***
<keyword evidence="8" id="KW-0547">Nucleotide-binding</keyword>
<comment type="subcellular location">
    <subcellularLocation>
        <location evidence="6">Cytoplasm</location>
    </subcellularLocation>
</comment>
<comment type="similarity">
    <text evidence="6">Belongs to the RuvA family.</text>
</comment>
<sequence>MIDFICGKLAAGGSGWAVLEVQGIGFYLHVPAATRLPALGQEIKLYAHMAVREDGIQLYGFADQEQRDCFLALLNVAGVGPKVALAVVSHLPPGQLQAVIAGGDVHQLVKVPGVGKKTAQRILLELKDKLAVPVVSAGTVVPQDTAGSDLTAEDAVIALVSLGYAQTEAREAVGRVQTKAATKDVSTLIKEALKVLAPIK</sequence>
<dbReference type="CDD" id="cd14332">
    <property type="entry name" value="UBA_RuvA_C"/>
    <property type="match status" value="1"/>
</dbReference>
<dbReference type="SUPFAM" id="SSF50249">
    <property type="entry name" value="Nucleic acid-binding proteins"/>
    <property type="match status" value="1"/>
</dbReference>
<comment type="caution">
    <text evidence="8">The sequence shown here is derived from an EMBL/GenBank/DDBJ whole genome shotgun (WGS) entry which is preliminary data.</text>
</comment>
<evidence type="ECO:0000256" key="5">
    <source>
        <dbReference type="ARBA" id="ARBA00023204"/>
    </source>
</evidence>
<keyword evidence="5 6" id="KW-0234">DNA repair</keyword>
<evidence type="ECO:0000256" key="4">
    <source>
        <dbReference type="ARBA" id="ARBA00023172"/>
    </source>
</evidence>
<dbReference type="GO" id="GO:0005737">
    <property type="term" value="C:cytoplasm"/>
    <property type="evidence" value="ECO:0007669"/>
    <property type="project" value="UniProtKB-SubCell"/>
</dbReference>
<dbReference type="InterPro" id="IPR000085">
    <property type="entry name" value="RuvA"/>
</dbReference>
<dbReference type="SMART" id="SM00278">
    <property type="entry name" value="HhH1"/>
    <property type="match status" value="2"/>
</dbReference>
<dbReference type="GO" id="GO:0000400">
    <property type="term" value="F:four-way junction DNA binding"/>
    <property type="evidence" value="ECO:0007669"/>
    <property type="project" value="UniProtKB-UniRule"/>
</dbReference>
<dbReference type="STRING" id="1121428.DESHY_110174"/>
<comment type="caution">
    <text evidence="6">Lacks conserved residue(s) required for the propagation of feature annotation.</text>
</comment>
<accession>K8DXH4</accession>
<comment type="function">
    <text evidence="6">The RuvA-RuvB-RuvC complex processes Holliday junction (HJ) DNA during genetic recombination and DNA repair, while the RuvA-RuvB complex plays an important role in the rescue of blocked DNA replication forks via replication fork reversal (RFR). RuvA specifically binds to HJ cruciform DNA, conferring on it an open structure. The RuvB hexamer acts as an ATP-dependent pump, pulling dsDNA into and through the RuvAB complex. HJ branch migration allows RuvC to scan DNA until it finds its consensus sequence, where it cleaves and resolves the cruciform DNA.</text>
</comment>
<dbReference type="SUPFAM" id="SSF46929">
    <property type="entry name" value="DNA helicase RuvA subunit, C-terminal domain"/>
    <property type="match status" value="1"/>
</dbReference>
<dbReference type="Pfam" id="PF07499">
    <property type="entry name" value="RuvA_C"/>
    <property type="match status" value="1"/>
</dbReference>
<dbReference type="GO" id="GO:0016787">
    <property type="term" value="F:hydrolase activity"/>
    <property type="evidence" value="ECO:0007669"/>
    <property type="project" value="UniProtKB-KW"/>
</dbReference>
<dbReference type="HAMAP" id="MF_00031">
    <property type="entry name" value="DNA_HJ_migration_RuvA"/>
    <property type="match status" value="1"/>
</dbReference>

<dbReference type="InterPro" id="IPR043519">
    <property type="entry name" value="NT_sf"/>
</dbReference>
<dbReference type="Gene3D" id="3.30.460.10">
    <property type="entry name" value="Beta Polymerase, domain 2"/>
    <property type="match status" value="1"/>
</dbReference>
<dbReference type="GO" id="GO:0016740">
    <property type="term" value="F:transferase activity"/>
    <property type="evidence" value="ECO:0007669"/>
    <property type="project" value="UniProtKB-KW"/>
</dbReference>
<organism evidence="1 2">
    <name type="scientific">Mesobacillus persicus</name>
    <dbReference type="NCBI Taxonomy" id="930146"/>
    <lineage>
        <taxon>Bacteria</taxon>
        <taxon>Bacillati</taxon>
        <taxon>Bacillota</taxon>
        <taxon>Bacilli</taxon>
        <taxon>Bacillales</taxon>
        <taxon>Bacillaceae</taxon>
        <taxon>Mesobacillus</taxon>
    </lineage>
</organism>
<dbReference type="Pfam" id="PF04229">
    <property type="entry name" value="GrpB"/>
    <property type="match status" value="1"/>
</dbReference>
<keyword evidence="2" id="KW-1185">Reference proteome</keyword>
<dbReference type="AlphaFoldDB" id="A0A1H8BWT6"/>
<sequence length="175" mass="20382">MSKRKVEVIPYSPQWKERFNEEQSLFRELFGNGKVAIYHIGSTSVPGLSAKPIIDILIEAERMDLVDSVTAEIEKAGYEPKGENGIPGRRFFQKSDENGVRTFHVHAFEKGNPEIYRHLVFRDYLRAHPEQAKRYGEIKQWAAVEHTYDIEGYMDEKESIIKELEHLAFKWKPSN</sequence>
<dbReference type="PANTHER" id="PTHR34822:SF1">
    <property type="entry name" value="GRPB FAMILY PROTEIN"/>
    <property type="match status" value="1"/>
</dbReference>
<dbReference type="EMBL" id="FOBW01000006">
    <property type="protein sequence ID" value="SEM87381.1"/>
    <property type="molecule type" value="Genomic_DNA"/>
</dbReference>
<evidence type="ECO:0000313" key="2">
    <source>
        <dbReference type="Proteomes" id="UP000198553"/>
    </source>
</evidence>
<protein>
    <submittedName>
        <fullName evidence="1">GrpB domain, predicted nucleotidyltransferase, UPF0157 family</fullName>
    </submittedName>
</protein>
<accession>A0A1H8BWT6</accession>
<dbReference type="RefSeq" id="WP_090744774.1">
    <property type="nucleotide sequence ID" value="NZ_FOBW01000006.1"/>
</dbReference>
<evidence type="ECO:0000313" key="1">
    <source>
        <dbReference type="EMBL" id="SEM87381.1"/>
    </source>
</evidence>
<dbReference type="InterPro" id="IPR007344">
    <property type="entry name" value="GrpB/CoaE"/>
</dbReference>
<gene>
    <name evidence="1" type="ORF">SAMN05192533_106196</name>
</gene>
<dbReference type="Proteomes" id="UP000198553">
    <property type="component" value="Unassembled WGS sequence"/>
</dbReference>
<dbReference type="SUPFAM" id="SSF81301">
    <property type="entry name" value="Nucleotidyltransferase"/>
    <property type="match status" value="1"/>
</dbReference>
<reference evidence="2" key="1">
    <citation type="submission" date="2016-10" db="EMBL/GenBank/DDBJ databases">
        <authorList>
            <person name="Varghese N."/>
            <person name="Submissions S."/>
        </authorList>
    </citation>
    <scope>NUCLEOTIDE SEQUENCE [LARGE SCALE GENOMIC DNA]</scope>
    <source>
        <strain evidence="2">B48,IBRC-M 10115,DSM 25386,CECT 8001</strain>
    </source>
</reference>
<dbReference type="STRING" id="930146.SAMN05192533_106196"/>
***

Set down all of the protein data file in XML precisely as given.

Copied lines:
<keyword evidence="8" id="KW-0547">Nucleotide-binding</keyword>
<comment type="subcellular location">
    <subcellularLocation>
        <location evidence="6">Cytoplasm</location>
    </subcellularLocation>
</comment>
<comment type="similarity">
    <text evidence="6">Belongs to the RuvA family.</text>
</comment>
<sequence>MIDFICGKLAAGGSGWAVLEVQGIGFYLHVPAATRLPALGQEIKLYAHMAVREDGIQLYGFADQEQRDCFLALLNVAGVGPKVALAVVSHLPPGQLQAVIAGGDVHQLVKVPGVGKKTAQRILLELKDKLAVPVVSAGTVVPQDTAGSDLTAEDAVIALVSLGYAQTEAREAVGRVQTKAATKDVSTLIKEALKVLAPIK</sequence>
<dbReference type="CDD" id="cd14332">
    <property type="entry name" value="UBA_RuvA_C"/>
    <property type="match status" value="1"/>
</dbReference>
<dbReference type="SUPFAM" id="SSF50249">
    <property type="entry name" value="Nucleic acid-binding proteins"/>
    <property type="match status" value="1"/>
</dbReference>
<comment type="caution">
    <text evidence="8">The sequence shown here is derived from an EMBL/GenBank/DDBJ whole genome shotgun (WGS) entry which is preliminary data.</text>
</comment>
<evidence type="ECO:0000256" key="5">
    <source>
        <dbReference type="ARBA" id="ARBA00023204"/>
    </source>
</evidence>
<keyword evidence="5 6" id="KW-0234">DNA repair</keyword>
<evidence type="ECO:0000256" key="4">
    <source>
        <dbReference type="ARBA" id="ARBA00023172"/>
    </source>
</evidence>
<dbReference type="GO" id="GO:0005737">
    <property type="term" value="C:cytoplasm"/>
    <property type="evidence" value="ECO:0007669"/>
    <property type="project" value="UniProtKB-SubCell"/>
</dbReference>
<dbReference type="InterPro" id="IPR000085">
    <property type="entry name" value="RuvA"/>
</dbReference>
<dbReference type="SMART" id="SM00278">
    <property type="entry name" value="HhH1"/>
    <property type="match status" value="2"/>
</dbReference>
<dbReference type="GO" id="GO:0000400">
    <property type="term" value="F:four-way junction DNA binding"/>
    <property type="evidence" value="ECO:0007669"/>
    <property type="project" value="UniProtKB-UniRule"/>
</dbReference>
<dbReference type="STRING" id="1121428.DESHY_110174"/>
<comment type="caution">
    <text evidence="6">Lacks conserved residue(s) required for the propagation of feature annotation.</text>
</comment>
<accession>K8DXH4</accession>
<comment type="function">
    <text evidence="6">The RuvA-RuvB-RuvC complex processes Holliday junction (HJ) DNA during genetic recombination and DNA repair, while the RuvA-RuvB complex plays an important role in the rescue of blocked DNA replication forks via replication fork reversal (RFR). RuvA specifically binds to HJ cruciform DNA, conferring on it an open structure. The RuvB hexamer acts as an ATP-dependent pump, pulling dsDNA into and through the RuvAB complex. HJ branch migration allows RuvC to scan DNA until it finds its consensus sequence, where it cleaves and resolves the cruciform DNA.</text>
</comment>
<dbReference type="SUPFAM" id="SSF46929">
    <property type="entry name" value="DNA helicase RuvA subunit, C-terminal domain"/>
    <property type="match status" value="1"/>
</dbReference>
<dbReference type="Pfam" id="PF07499">
    <property type="entry name" value="RuvA_C"/>
    <property type="match status" value="1"/>
</dbReference>
<dbReference type="GO" id="GO:0016787">
    <property type="term" value="F:hydrolase activity"/>
    <property type="evidence" value="ECO:0007669"/>
    <property type="project" value="UniProtKB-KW"/>
</dbReference>
<dbReference type="HAMAP" id="MF_00031">
    <property type="entry name" value="DNA_HJ_migration_RuvA"/>
    <property type="match status" value="1"/>
</dbReference>

<dbReference type="InterPro" id="IPR043519">
    <property type="entry name" value="NT_sf"/>
</dbReference>
<dbReference type="Gene3D" id="3.30.460.10">
    <property type="entry name" value="Beta Polymerase, domain 2"/>
    <property type="match status" value="1"/>
</dbReference>
<dbReference type="GO" id="GO:0016740">
    <property type="term" value="F:transferase activity"/>
    <property type="evidence" value="ECO:0007669"/>
    <property type="project" value="UniProtKB-KW"/>
</dbReference>
<organism evidence="1 2">
    <name type="scientific">Mesobacillus persicus</name>
    <dbReference type="NCBI Taxonomy" id="930146"/>
    <lineage>
        <taxon>Bacteria</taxon>
        <taxon>Bacillati</taxon>
        <taxon>Bacillota</taxon>
        <taxon>Bacilli</taxon>
        <taxon>Bacillales</taxon>
        <taxon>Bacillaceae</taxon>
        <taxon>Mesobacillus</taxon>
    </lineage>
</organism>
<dbReference type="Pfam" id="PF04229">
    <property type="entry name" value="GrpB"/>
    <property type="match status" value="1"/>
</dbReference>
<keyword evidence="2" id="KW-1185">Reference proteome</keyword>
<dbReference type="AlphaFoldDB" id="A0A1H8BWT6"/>
<sequence length="175" mass="20382">MSKRKVEVIPYSPQWKERFNEEQSLFRELFGNGKVAIYHIGSTSVPGLSAKPIIDILIEAERMDLVDSVTAEIEKAGYEPKGENGIPGRRFFQKSDENGVRTFHVHAFEKGNPEIYRHLVFRDYLRAHPEQAKRYGEIKQWAAVEHTYDIEGYMDEKESIIKELEHLAFKWKPSN</sequence>
<dbReference type="PANTHER" id="PTHR34822:SF1">
    <property type="entry name" value="GRPB FAMILY PROTEIN"/>
    <property type="match status" value="1"/>
</dbReference>
<dbReference type="EMBL" id="FOBW01000006">
    <property type="protein sequence ID" value="SEM87381.1"/>
    <property type="molecule type" value="Genomic_DNA"/>
</dbReference>
<evidence type="ECO:0000313" key="2">
    <source>
        <dbReference type="Proteomes" id="UP000198553"/>
    </source>
</evidence>
<protein>
    <submittedName>
        <fullName evidence="1">GrpB domain, predicted nucleotidyltransferase, UPF0157 family</fullName>
    </submittedName>
</protein>
<accession>A0A1H8BWT6</accession>
<dbReference type="RefSeq" id="WP_090744774.1">
    <property type="nucleotide sequence ID" value="NZ_FOBW01000006.1"/>
</dbReference>
<evidence type="ECO:0000313" key="1">
    <source>
        <dbReference type="EMBL" id="SEM87381.1"/>
    </source>
</evidence>
<dbReference type="InterPro" id="IPR007344">
    <property type="entry name" value="GrpB/CoaE"/>
</dbReference>
<gene>
    <name evidence="1" type="ORF">SAMN05192533_106196</name>
</gene>
<dbReference type="Proteomes" id="UP000198553">
    <property type="component" value="Unassembled WGS sequence"/>
</dbReference>
<dbReference type="SUPFAM" id="SSF81301">
    <property type="entry name" value="Nucleotidyltransferase"/>
    <property type="match status" value="1"/>
</dbReference>
<reference evidence="2" key="1">
    <citation type="submission" date="2016-10" db="EMBL/GenBank/DDBJ databases">
        <authorList>
            <person name="Varghese N."/>
            <person name="Submissions S."/>
        </authorList>
    </citation>
    <scope>NUCLEOTIDE SEQUENCE [LARGE SCALE GENOMIC DNA]</scope>
    <source>
        <strain evidence="2">B48,IBRC-M 10115,DSM 25386,CECT 8001</strain>
    </source>
</reference>
<dbReference type="STRING" id="930146.SAMN05192533_106196"/>